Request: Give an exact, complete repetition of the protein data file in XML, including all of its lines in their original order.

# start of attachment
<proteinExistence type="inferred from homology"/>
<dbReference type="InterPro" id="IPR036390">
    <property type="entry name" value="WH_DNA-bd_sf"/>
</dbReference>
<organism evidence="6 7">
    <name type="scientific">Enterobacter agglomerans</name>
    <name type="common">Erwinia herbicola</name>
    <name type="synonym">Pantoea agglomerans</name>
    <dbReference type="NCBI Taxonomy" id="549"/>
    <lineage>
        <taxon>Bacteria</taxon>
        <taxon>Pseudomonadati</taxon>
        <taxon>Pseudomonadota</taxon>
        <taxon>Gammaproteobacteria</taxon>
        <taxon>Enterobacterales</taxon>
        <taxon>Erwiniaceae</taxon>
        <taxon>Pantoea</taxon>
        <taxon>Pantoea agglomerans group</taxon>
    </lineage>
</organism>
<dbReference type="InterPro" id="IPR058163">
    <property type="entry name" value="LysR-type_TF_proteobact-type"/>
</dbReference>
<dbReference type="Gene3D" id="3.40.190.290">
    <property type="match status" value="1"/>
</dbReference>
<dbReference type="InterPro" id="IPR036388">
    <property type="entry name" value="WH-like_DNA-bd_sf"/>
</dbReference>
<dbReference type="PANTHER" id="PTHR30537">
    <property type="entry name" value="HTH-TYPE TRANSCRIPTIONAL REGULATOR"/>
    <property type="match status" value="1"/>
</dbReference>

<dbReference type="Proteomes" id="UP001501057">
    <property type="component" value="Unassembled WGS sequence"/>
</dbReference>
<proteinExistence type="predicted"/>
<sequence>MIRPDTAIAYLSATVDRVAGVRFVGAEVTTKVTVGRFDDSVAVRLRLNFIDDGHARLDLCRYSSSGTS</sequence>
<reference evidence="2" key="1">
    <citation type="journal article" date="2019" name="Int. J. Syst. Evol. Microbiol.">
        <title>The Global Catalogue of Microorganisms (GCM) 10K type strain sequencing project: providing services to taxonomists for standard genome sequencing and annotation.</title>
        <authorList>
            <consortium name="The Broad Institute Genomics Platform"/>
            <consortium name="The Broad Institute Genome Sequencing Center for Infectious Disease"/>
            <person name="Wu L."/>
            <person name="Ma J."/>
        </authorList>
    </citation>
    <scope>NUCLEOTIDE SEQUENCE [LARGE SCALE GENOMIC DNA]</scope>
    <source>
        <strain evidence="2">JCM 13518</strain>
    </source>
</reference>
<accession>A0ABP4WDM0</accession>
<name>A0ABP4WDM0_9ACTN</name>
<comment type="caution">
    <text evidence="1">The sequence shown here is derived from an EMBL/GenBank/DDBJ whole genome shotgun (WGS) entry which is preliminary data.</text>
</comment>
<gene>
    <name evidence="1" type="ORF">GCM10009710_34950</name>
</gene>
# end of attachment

<proteinExistence type="inferred from homology"/>
<dbReference type="InterPro" id="IPR036390">
    <property type="entry name" value="WH_DNA-bd_sf"/>
</dbReference>
<organism evidence="6 7">
    <name type="scientific">Enterobacter agglomerans</name>
    <name type="common">Erwinia herbicola</name>
    <name type="synonym">Pantoea agglomerans</name>
    <dbReference type="NCBI Taxonomy" id="549"/>
    <lineage>
        <taxon>Bacteria</taxon>
        <taxon>Pseudomonadati</taxon>
        <taxon>Pseudomonadota</taxon>
        <taxon>Gammaproteobacteria</taxon>
        <taxon>Enterobacterales</taxon>
        <taxon>Erwiniaceae</taxon>
        <taxon>Pantoea</taxon>
        <taxon>Pantoea agglomerans group</taxon>
    </lineage>
</organism>
<dbReference type="InterPro" id="IPR058163">
    <property type="entry name" value="LysR-type_TF_proteobact-type"/>
</dbReference>
<dbReference type="Gene3D" id="3.40.190.290">
    <property type="match status" value="1"/>
</dbReference>
<dbReference type="InterPro" id="IPR036388">
    <property type="entry name" value="WH-like_DNA-bd_sf"/>
</dbReference>
<dbReference type="PANTHER" id="PTHR30537">
    <property type="entry name" value="HTH-TYPE TRANSCRIPTIONAL REGULATOR"/>
    <property type="match status" value="1"/>
</dbReference>

<dbReference type="Proteomes" id="UP001501057">
    <property type="component" value="Unassembled WGS sequence"/>
</dbReference>
<proteinExistence type="predicted"/>
<sequence>MIRPDTAIAYLSATVDRVAGVRFVGAEVTTKVTVGRFDDSVAVRLRLNFIDDGHARLDLCRYSSSGTS</sequence>
<reference evidence="2" key="1">
    <citation type="journal article" date="2019" name="Int. J. Syst. Evol. Microbiol.">
        <title>The Global Catalogue of Microorganisms (GCM) 10K type strain sequencing project: providing services to taxonomists for standard genome sequencing and annotation.</title>
        <authorList>
            <consortium name="The Broad Institute Genomics Platform"/>
            <consortium name="The Broad Institute Genome Sequencing Center for Infectious Disease"/>
            <person name="Wu L."/>
            <person name="Ma J."/>
        </authorList>
    </citation>
    <scope>NUCLEOTIDE SEQUENCE [LARGE SCALE GENOMIC DNA]</scope>
    <source>
        <strain evidence="2">JCM 13518</strain>
    </source>
</reference>
<accession>A0ABP4WDM0</accession>
<name>A0ABP4WDM0_9ACTN</name>
<comment type="caution">
    <text evidence="1">The sequence shown here is derived from an EMBL/GenBank/DDBJ whole genome shotgun (WGS) entry which is preliminary data.</text>
</comment>
<gene>
    <name evidence="1" type="ORF">GCM10009710_34950</name>
</gene>